Option premiums are derived from the Black-Scholes formula. This is a well-established model that calculates prices based on a number of variables, including:

- The current price of the underlying market
- The expiry of the option. Options with more distant expiries have higher premiums than options with closer expiries
- The strike price of the option
- Volatility

It can be useful to understand the different factors that affect prices.

So here are some sample mid-prices for call options on the FTSE® 100 for different expiry months with the underlying FTSE® 100 price of 6220:

Strike |
February |
March |
June |

6150 | 135 | 158 | 258 |

6200 | 105 | 131 | 258 |

6350 | 44 | 72 | 163 |

6375 | 35 | 62 | 151 |

6400 | 28 | 53 | 139 |

### Some options are more expensive than others. Why is this?

**Underlying price**

The February 6200 call is priced at 105, while the February 6350 call is only worth 44.

Remember, calls are the right to buy. The right to buy at the lower price of 6200 is more desirable than the right to buy at the higher price of 6350, and so the value is greater.

But why is the 6200 call priced at 105?

The right to buy at 6200 when the market is at 6220 must be worth at least 20, which explains a portion of the premium called the **intrinsic value**. It measures how much of the option is immediately valuable.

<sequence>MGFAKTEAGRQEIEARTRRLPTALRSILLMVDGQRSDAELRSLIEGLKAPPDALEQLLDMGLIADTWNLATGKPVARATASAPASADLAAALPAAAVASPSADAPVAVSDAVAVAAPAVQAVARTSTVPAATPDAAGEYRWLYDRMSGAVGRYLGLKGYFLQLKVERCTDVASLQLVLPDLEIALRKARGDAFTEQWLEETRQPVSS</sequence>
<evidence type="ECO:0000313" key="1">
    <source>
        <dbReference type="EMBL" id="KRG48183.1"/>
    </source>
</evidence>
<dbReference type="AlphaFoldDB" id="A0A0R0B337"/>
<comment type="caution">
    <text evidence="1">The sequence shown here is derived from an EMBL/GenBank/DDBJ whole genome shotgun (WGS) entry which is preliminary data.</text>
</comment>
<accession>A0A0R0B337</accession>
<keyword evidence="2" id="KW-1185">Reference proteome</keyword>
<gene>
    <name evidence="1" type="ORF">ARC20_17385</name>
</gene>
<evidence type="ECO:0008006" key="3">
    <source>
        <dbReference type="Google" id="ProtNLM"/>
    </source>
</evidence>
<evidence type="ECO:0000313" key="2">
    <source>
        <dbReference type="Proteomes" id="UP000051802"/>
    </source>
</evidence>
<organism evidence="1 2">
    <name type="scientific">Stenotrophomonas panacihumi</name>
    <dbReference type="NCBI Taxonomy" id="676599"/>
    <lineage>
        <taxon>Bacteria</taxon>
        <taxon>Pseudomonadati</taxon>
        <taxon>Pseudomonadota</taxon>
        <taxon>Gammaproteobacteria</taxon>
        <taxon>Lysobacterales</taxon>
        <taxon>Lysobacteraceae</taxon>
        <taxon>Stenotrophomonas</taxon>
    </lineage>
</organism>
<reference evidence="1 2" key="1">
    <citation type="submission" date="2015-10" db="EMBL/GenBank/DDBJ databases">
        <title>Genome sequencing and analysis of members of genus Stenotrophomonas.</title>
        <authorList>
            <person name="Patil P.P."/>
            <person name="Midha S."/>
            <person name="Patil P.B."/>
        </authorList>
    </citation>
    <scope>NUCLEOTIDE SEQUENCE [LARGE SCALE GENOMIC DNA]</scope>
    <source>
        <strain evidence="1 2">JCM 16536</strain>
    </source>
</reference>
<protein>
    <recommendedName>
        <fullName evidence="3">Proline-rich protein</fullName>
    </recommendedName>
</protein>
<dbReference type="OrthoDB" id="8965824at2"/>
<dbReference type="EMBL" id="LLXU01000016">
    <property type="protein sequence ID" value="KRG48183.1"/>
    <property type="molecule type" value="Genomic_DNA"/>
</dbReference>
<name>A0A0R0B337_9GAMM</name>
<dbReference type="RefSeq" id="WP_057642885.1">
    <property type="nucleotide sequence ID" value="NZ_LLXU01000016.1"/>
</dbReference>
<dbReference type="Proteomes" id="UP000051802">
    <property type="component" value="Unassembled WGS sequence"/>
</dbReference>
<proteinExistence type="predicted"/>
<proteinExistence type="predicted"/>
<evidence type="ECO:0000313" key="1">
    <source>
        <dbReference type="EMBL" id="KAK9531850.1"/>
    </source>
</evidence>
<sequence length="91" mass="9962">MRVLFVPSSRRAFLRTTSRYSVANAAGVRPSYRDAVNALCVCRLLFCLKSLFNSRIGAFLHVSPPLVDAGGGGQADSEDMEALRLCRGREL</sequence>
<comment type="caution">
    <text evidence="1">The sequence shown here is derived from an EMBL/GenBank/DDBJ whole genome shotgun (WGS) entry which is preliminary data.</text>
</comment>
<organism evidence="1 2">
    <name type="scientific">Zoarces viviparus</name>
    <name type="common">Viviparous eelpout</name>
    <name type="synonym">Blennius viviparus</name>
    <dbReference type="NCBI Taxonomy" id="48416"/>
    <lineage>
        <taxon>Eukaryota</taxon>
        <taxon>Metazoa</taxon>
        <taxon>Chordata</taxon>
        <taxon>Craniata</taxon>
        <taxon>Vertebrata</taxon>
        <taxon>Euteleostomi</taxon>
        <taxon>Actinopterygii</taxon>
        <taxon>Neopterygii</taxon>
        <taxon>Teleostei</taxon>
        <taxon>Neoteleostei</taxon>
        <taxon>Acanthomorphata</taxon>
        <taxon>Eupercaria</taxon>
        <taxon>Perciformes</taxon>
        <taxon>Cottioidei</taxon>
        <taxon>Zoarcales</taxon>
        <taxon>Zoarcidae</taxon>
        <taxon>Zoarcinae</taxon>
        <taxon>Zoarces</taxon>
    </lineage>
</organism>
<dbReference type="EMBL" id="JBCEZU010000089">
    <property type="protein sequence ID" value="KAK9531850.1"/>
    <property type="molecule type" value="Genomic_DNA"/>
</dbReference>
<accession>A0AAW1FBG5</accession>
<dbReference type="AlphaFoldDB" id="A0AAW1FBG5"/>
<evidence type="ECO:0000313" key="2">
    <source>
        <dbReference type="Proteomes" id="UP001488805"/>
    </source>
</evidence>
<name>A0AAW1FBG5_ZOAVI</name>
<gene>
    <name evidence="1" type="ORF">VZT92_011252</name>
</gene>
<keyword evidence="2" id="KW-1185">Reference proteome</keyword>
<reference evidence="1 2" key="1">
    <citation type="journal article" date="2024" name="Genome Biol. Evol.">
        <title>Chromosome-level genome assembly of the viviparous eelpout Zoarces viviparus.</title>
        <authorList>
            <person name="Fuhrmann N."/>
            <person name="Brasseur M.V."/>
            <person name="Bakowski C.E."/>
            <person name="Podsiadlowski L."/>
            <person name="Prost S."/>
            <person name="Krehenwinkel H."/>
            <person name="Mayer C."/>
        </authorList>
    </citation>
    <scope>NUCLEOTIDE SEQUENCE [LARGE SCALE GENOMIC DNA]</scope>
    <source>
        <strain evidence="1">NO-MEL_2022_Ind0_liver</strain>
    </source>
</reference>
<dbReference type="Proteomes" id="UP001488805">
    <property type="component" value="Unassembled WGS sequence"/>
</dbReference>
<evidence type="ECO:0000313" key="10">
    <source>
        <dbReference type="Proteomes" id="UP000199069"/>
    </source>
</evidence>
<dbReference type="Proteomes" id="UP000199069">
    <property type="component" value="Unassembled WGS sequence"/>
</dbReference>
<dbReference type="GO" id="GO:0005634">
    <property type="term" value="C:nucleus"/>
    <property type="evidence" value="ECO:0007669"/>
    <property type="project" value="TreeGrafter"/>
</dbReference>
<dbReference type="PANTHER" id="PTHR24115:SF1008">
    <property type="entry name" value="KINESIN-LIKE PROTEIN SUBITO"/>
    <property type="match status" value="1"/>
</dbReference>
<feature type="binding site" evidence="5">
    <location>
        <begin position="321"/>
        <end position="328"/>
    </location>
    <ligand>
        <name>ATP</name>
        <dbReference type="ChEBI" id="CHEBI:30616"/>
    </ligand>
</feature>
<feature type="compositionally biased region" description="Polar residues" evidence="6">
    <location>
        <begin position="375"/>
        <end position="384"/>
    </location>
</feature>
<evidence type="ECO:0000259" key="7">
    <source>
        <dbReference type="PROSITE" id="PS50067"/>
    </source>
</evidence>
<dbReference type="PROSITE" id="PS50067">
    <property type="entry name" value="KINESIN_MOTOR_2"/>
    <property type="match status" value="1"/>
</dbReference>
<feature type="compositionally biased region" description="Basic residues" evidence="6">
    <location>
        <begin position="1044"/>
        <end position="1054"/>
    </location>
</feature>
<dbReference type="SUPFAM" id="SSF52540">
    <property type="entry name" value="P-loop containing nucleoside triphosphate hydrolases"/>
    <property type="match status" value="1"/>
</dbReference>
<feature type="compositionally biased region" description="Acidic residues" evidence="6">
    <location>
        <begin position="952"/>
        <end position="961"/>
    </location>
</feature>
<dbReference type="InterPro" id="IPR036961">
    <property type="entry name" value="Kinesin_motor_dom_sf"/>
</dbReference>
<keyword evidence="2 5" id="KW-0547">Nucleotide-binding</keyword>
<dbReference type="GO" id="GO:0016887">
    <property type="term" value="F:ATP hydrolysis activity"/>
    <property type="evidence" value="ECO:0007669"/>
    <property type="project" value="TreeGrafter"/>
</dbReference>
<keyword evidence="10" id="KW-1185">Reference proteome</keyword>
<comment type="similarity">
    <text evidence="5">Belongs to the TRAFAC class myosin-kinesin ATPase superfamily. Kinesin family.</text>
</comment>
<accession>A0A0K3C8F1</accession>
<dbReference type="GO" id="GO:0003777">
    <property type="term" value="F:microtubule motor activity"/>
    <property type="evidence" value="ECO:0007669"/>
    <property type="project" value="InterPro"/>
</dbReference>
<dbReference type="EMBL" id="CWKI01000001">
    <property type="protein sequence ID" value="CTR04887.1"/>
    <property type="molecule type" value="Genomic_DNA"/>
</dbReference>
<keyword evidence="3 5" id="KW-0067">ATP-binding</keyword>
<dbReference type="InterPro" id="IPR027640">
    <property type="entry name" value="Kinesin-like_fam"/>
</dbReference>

But what about the other 85 points? Where do they come from?

**Time left to expiry**

The extra premium on top of the intrinsic value is called the **time value**, or sometimes extrinsic value.

The longer the time remaining to expiry, the greater the chance of further movements in the underlying asset and therefore the greater probability that the option may acquire intrinsic value.

**Option premium = intrinsic value + time value**

Not all options have intrinsic value. In the table, only the 6150 and 6200 calls have intrinsic value. At expiry, with the underlying asset at the same price (6220) all the other strikes would be worthless (time value = 0 at expiry). Their current value reflects that the price of the underlying asset may change between now and the expiry.

Options which have intrinsic value are described as being **in the money**.

Options which have no intrinsic value, and therefore only have time value, are described as being **out of the money**.

What about **at the money**? This is simply the option which has the closest strike price to the price of the underlying asset.

**Time decay**

If you look at the value of these February FTSE® call options with an underlying price of 6220 you can see that the time value is greatest for the 6200 call.

This is the closest strike to the underlying price out of the options listed.

Strike |
Premium |
Intrinsic value |
Time value |

6150 | 135 | 70 | 65 |

6200 | 105 | 20 | 85 |

6350 | 44 | 0 | 44 |

6375 | 35 | 0 | 35 |

6400 | 28 | 0 | 28 |

So the more time left to expiry, the more an option will cost. In other words, the time value of an option decays as the expiry draws closer, while the rate of decay increases as an option approaches expiry.